Just two weeks ago, I wrote a column answering questions from divorced women. Obviously, I left a lot of questions unanswered because my email inbox has been flooded with inquiries about Social Security benefits for divorcees.

Q: I am about to turn 70. When I was 66, I filed for wife’s benefits on my ex-husband’s Social Security record. Someone told me that I must sign up for my own Social Security when I reach 70. This can’t be right. I am getting $1,270 on my husband’s account. I worked just barely over 10 years early in my life and the last time I checked, my own Social Security check was about $110. Why should I sign up for my own Social Security when it is so much less?

A: My hunch is you are already getting your own retirement benefits and don’t know it. When you were 66 and thought you were applying for just divorced wife’s benefits, I will bet they actually had you file for both your own and your husband’s Social Security benefits. The rules generally say that you must apply for your own benefits first and then at the same time, file for any spousal benefits you are due. In other words, I think you are getting $110 from your own Social Security account and then another $1,160 off your husband’s record to take you up to the $1,270 rate you are getting. You can check this out by looking at your Medicare card. If it has your Social Security number on it followed by the letter “A,” that means you are getting Social Security retirement benefits.

If your Medicare card has your husband’s number with the code “B6” behind it, that means you are getting just divorced wife’s benefits. And if for some strange reason you are getting just spousal benefits, there is no need for you to file for your own Social Security at age 70.

Q: My ex-wife wants me to give her my Social Security number so that she can file for spousal benefits on my record. Do I have to do this?

A: There is no law that requires you to tell your ex what your Social Security number is. But why not be a nice guy and give it to her? I suggest that for two reasons. First, even if you don’t give it to her, the Social Security people are going to be able to find it in their records. And second, if she does qualify for benefits, it doesn’t take a nickel away from your Social Security checks. And if you remarried, it doesn’t take any money away from what your current wife might be due. Or to put that another way, benefits paid to ex-spouses are just add-on benefits.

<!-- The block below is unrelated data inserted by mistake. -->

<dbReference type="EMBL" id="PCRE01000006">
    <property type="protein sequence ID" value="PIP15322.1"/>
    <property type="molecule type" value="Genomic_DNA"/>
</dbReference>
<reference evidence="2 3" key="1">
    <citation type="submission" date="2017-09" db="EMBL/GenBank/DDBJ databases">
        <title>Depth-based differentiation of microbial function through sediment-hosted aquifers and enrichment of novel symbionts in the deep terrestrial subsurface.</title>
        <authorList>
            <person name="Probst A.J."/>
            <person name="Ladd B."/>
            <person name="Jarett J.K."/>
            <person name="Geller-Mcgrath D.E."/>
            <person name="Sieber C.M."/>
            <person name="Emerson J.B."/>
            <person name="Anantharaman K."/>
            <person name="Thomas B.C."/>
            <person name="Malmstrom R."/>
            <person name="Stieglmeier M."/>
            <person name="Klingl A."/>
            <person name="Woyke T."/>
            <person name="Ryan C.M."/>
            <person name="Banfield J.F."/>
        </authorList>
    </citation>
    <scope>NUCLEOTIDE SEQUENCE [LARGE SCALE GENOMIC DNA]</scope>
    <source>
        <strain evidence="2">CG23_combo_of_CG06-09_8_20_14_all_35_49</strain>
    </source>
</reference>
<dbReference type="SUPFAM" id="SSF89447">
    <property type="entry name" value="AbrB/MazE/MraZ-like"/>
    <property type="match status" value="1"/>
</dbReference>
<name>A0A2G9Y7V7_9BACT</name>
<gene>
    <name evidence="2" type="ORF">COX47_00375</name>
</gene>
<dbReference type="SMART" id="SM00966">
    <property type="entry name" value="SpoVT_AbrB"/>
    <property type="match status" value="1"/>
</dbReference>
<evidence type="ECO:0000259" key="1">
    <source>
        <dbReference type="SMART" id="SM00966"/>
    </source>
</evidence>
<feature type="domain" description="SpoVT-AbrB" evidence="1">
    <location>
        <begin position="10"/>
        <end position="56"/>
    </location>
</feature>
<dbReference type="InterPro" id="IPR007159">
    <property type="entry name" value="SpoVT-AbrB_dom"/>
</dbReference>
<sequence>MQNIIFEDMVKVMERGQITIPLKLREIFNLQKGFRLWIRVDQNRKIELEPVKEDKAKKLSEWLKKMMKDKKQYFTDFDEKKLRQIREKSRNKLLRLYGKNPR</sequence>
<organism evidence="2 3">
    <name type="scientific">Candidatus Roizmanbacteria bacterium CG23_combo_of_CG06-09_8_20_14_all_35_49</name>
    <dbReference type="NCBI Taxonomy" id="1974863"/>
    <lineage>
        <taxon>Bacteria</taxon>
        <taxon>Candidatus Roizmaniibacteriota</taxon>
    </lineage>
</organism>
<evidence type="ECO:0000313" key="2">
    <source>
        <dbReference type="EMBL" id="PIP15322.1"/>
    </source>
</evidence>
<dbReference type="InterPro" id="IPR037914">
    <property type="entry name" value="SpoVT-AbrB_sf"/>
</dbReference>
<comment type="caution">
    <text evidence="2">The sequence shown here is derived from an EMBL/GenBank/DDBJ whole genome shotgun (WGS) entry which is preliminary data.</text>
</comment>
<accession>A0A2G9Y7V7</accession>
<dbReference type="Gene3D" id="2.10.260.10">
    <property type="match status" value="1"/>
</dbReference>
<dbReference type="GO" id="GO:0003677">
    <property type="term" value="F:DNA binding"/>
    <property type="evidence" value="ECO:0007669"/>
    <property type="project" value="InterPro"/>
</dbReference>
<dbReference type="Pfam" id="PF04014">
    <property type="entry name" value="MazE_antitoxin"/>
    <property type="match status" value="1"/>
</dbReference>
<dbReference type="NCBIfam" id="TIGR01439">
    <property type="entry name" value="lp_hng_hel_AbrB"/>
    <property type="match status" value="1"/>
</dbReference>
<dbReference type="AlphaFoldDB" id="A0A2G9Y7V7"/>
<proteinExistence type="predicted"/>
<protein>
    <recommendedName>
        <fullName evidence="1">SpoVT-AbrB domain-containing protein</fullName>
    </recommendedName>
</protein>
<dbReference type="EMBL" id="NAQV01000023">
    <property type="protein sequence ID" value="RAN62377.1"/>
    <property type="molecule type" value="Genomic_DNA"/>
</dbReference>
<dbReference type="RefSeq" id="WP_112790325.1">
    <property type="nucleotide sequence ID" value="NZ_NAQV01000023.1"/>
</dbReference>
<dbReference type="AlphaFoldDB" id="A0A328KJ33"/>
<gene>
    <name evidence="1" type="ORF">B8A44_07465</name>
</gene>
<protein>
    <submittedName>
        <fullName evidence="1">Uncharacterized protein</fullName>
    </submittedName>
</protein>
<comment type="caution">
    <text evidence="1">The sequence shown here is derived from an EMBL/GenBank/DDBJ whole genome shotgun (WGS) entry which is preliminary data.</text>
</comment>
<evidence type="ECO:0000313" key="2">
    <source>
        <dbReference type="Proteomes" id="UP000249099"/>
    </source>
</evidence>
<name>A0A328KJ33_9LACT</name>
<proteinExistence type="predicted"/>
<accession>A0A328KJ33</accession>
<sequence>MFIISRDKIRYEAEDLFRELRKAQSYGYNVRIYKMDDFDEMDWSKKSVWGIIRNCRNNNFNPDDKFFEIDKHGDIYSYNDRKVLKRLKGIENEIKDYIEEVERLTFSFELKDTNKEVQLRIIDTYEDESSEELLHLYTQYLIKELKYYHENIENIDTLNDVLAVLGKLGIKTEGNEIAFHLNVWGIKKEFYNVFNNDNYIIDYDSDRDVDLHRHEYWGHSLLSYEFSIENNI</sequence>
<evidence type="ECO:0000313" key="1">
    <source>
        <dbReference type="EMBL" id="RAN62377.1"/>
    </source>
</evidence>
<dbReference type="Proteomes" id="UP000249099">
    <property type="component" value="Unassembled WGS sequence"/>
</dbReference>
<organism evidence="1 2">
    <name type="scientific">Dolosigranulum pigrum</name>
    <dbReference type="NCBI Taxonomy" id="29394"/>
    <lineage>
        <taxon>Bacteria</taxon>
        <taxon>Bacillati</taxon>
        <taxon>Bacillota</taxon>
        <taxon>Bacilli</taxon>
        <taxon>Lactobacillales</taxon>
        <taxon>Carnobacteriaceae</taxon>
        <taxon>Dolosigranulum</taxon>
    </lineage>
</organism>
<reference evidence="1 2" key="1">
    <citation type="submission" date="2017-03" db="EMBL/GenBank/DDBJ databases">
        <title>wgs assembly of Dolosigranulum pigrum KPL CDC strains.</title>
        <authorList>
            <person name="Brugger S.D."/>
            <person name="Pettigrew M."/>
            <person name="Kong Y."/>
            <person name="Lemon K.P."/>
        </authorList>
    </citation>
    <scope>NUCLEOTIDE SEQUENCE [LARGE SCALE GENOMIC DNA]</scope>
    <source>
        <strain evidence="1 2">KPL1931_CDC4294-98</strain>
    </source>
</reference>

Q: I am about to turn 66, and I did something stupid 29 years ago that may really have messed me up now that I’m older. That’s when I got a divorce from my ex-husband.

He was a rich man and hired the best lawyer money could buy. They added a clause to the divorce decree that essentially said I could never claim any benefits off my husband’s Social Security account. I was 37 at the time, and Social Security was the furthest thing from my mind. And I don’t want to go into too many of the messy details, but my husband was a philandering and abusive fool, and I just wanted to get rid of him.

So I signed the papers. Now that I’m 66, I want to apply for Social Security while I keep working. My own benefit is about $1,450. I don’t know what he is getting, but he always had a six-figure income, so I’m sure he is getting a very high Social Security check. He is 72 years old. He is married to his fourth wife. Is there anything I can do?

A: I’ve got several bits of good news for you. The first is that the clause in the divorce decree barring you from collecting your husband’s Social Security is about as worthless as the paper it’s printed on. Federal law says that you are due divorced wife’s benefits, and nothing a lawyer (even “the best lawyer money could buy”) scribbles into your divorce decree can override that.

The second bit of good news is that you are going to be able to pull off a benefit maximizing trick I’ve discussed many times in this column. At age 66, you should file for divorced wife’s benefits. Let’s say he is getting something near the maximum Social Security rate — about $2,700. So your share of that would be $1,350. Tell the Social Security clerk you want to “restrict the scope of your application” to wife’s benefits only. You’ll start getting the $1,350 per month. And then at age 70, you can switch to 132 percent of your own retirement benefits. Sounds like that will be a little over $1,900 monthly.

And then there is a third bit of potential good news. I suppose we don’t really want to wish that “philandering and abusive fool” any ill will, but if he were to get hit by a bus, you hit the jackpot. Or to put that a bit more delicately, when he dies, you will start getting $2,700 per month in divorced widow’s benefits.

Q: You said a woman must be married 10 years to qualify for benefits as a divorced wife off her ex-husband’s account. I got married June 28, 1989, and got divorced June 22, 1999. Does that count as 10 years? Or am I six days short?

A: Darn! The law says your marriage must reach its 10th anniversary to meet the eligibility requirement for divorced wife’s benefits. So you do come up six days short of that mark.

Over the years, I’ve heard from hundreds of women just like you. I totally understand that when you are going through the trials and tribulations of a divorce, especially when you are younger, Social Security is the furthest thing from your mind. But let this be a warning to those of you whose marriage is on the rocks. If you are anywhere near the 10-year mark when you start talking to lawyers, just stretch things out as long as you can to make sure you pass that 10th anniversary.